• Half of the Fortune 500s use Windows. Joking apart, I doubt anyone uses Linux in the frontends, sadly.
  • MSE is free with Windows, so is Microsoft Malware removal tool
    I'm guessing govt. departments dont use pirated windows, so why not just update MSE definitions to detect this trojan?
    • Unless the trojan just prevents the signatures for it to be downloaded.

    • Not that simple. Most use symantic endpoint which will conflict with mse. Users dont have admin rights and there is nothing they can do. Mse is forbidden with more than 10 users.

      Besides the policy from the cio is to use only approved software he bought from his games of golf with slick salesmen. It costs money to hire compentent IT professionals and the bean counters hate this as the goal of the company is to raise its stock price and not keep computers clean.

      • by jonwil (467024)

        Even if MSE isn't an option, the standard "Windows Malicious Software Removal Tool" that Microsoft makes available as part of every "Patch Tuesday" should be something IT departments are running on their systems.

  • Do I have to worry about my Linux and Mac computers?
    The article isn't clear (as usual) .

    • by Nerdfest (867930)

      I was poking around and found some tips for removing it from OS X machines, so I'm guessing it can affect those.

  • IPv5 (Score:3, Funny)

    by Anonymous Coward on Sunday February 05, 2012 @12:50PM (#38935339)

    According to the explanation picture in TFA, the address for the contact page of fbi.gov is 987.654.321. Is that IPv5?

  • +1 just pull the plug on the thing. Let the wannabe it managers it at these outfits RTFM and scratch their heads awhile since they dont properly monitor their network. Can we get a list of effected companies? May be in interesting day to short some stocks..
  • by PPH (736903)

    Unless the court extends that order, any computers still infected with DNSChanger may no longer be able to browse the Web.

    Stupid people kicked off the 'Net? What will become of us?

    Sadly, since many of these systems are corporate machines, it means that their users are probably prohibited from patching them themselves. So if some PHB has failed to authorize IT to perform the fix, everyone else will suffer.

  • Users with the system Linux, like Ubuntu, Fedora, Redhat, etc. are still save and still waiting for a virus to target them in the wild.

    In other news, Pwn2Own will no more have any Linux systems in the competition, because it would be futile attempt anyway and the proprietary system companies looking bad in comparison.

  • by djl4570 (801529) on Sunday February 05, 2012 @12:59PM (#38935397) Journal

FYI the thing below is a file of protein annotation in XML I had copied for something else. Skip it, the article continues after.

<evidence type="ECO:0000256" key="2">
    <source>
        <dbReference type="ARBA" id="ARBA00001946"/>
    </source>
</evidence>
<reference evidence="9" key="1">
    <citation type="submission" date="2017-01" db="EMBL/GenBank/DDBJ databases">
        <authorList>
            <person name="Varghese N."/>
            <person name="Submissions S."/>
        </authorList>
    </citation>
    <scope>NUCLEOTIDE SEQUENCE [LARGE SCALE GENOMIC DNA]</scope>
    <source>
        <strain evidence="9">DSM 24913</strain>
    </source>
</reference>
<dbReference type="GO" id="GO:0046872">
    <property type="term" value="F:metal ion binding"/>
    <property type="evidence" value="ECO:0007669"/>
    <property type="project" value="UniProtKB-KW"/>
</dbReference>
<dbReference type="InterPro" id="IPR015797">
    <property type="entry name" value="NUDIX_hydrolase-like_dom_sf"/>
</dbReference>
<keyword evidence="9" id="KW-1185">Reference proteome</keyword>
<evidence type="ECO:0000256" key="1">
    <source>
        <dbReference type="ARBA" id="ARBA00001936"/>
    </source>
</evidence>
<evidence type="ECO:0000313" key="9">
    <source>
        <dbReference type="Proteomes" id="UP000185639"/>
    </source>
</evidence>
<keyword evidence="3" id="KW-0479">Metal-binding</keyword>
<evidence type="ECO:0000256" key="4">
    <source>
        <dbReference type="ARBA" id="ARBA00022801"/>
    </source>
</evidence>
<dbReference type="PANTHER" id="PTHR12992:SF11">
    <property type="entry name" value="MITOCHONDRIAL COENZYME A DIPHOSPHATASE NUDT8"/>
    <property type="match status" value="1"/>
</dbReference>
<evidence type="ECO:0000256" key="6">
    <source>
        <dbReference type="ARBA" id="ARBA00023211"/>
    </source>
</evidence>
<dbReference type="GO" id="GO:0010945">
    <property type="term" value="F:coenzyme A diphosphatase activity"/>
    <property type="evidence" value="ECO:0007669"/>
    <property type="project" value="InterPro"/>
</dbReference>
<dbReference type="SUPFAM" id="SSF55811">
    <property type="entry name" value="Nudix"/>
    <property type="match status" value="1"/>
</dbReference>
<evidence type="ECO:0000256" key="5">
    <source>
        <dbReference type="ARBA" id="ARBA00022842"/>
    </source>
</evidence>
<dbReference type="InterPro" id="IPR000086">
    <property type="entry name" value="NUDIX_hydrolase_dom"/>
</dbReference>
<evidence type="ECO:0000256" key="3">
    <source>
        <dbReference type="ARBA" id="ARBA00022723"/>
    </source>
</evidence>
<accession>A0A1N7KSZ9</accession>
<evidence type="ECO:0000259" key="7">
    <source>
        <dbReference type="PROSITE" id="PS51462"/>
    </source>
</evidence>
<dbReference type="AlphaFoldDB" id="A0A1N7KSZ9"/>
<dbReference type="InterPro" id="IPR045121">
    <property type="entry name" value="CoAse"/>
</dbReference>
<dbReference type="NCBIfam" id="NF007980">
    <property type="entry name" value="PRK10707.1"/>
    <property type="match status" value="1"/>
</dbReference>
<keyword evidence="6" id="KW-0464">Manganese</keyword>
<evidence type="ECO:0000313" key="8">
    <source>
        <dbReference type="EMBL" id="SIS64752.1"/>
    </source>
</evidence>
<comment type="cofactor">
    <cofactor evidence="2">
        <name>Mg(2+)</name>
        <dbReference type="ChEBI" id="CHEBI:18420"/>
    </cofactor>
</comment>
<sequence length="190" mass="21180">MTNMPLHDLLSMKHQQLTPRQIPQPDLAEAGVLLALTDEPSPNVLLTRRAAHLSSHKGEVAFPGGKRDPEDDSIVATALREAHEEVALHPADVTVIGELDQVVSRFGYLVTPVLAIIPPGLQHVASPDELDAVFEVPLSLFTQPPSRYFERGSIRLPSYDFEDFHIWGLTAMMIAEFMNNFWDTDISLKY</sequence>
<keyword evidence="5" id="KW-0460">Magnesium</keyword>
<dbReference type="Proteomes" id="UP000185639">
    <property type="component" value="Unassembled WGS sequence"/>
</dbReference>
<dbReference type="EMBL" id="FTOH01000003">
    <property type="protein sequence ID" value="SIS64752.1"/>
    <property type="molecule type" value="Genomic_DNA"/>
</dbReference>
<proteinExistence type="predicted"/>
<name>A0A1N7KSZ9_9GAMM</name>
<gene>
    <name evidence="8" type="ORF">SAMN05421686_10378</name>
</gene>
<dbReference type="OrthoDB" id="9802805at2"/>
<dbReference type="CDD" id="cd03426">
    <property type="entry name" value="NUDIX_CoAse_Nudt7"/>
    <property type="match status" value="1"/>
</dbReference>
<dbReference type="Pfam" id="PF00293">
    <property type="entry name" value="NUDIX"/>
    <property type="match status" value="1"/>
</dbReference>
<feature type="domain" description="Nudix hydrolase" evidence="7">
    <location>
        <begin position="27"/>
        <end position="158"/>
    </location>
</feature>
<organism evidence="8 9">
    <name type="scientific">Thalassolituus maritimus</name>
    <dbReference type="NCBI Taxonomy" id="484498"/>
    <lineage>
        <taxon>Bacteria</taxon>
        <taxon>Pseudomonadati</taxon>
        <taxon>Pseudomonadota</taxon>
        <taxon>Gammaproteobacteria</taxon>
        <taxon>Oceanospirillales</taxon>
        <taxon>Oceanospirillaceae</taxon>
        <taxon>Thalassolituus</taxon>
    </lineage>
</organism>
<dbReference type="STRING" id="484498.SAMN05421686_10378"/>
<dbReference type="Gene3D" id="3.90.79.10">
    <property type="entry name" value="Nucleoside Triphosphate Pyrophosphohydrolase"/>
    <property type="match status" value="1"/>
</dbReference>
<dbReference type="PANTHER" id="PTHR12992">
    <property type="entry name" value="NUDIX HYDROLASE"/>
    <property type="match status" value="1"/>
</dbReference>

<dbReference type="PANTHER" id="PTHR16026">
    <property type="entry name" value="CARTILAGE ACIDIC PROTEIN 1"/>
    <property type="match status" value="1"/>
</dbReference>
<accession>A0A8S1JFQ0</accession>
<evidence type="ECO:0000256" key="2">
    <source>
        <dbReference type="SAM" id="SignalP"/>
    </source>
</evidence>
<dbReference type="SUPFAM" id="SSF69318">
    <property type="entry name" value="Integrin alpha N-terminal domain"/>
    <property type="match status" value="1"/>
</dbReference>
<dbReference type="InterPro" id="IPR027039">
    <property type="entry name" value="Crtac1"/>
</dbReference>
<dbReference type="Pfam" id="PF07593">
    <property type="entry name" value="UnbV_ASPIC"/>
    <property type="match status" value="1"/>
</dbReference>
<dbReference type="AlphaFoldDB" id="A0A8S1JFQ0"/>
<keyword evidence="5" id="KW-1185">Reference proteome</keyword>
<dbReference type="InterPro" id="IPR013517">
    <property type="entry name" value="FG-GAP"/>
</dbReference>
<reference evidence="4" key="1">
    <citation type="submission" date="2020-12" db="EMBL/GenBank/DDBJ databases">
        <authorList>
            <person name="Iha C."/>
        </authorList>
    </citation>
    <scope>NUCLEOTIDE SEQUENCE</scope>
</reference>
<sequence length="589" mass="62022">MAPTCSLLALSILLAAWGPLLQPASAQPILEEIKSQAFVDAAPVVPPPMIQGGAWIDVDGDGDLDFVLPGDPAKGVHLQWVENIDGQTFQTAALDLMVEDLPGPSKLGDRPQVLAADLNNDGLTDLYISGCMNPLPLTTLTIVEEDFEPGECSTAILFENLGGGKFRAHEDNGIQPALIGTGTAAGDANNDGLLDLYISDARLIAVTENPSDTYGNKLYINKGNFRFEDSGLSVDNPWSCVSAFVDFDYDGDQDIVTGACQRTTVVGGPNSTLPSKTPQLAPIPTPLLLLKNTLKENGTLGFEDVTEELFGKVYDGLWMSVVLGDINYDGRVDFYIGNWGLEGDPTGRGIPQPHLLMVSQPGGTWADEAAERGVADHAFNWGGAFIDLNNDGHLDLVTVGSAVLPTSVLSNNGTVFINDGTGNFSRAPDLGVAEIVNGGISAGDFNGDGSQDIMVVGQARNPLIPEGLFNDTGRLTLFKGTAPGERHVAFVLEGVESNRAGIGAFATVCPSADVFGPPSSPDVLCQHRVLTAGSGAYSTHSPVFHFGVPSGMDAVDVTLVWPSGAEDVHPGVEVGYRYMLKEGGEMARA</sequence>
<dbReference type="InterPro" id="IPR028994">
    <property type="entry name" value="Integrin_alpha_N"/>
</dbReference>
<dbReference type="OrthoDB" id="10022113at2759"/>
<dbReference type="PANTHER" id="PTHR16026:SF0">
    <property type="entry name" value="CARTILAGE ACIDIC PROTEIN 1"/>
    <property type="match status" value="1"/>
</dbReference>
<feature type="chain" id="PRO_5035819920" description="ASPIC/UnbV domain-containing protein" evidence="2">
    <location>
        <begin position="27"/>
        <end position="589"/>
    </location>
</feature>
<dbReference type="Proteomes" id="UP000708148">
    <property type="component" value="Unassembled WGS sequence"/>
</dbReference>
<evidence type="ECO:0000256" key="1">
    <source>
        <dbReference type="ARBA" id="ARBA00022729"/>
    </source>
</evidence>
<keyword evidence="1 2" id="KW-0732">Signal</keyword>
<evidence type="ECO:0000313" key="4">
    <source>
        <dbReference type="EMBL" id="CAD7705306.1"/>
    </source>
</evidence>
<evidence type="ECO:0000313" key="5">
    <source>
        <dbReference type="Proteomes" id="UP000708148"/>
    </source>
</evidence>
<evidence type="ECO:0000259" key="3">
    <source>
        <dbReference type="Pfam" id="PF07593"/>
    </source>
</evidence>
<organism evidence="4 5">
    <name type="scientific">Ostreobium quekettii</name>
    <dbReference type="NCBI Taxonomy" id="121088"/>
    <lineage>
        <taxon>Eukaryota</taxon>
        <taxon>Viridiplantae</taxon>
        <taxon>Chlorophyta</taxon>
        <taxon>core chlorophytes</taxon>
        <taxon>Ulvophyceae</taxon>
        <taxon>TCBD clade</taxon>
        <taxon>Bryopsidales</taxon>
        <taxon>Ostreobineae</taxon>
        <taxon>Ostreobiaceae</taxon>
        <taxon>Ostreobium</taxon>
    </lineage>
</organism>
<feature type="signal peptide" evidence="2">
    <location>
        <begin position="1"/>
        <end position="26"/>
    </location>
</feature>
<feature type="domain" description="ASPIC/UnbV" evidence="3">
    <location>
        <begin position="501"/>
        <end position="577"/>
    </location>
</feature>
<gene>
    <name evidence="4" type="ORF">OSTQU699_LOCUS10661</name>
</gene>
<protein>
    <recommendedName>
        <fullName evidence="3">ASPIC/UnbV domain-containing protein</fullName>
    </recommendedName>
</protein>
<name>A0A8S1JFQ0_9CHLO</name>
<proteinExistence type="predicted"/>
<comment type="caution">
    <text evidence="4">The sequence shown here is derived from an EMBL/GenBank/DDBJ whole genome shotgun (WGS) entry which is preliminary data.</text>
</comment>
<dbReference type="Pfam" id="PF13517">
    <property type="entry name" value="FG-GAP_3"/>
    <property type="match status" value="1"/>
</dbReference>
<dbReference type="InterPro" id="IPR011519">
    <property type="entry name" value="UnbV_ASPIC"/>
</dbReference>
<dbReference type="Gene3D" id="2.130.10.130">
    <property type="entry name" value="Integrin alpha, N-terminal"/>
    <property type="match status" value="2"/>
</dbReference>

Back in the mid nineties I had to deal with clueless users installing various crapletts on their systems. Screen savers, animated icons, animated cursors and games mostly downloaded from BBS's, AOL, Prodigy, Delphi etc. As soon as you cleaned up one outbreak there was another. Of course upper management was silent on the matter of installing the crapletts. Here we are fifteen years later and it's the same song. I'm sure the IT departments want to clean this up but upper management isn't providing the necessary support.
    • Probably because IT thinks everything is a "crapplett". Cygwin? crapplett. Chrome? crapplett. Dia? crapplett. If it's open source, it must be insecure, nevermind that our backend is WebLogic running on Red Hat.

      Once someone who's trying to do actual work gets their manager involved, then IT shoots back with "well, we have to certify that it's secure and that will take X months". Management gets sick of IT constantly getting in the way and tells them to bugger off.

      IT thinks they can come up with a whitelist o
      • by Spad (470073)

        Most of those issues are caused by one of two things: 1) Policies created by some moron who doesn't know anything about IT but read a white paper once so thinks they're God's Gift to compliance (my current employer blocks any website that uses a META Refesh because of some reason...security...compliance) or 2) IT staff with a God Complex. Neither are that hard to fix, but both seem endemic across the corporate and government world.

        Smart IT departments deal with this with: "Show me that you need this program

  • Couldn't this be mitigated by redirecting all DNS packets to corporate DNS servers and logging all requests for something else?

  • These companies and agencies need a solid smack to their face. "NO! NO INTERNET FOR YOU! FIX YOUR SHIT!"

  • by geekprime (969454) on Sunday February 05, 2012 @03:56PM (#38936629)

    If the just turn them off then the systems wit the problems will HAVE to be fixed, isn't that the idea?

    Perhaps instead of just turning them off when the time is up, start now by redirecting every request to a webpage explaining what is wrong and
    a link to a removal tool.

  • Why are we letting the government give a pass to big businesses that simply can't secure their computers. We should be fining them for letting the malware infect their computers in the first place, rather then allowing all the malware to stay on the computers in the first place.

    We are just perpetuating the malware/virus problem by giving companies a pass. They won't learn anything, they won't be more money in security since they will think: "Oh we just have to wait for the government to step in, then we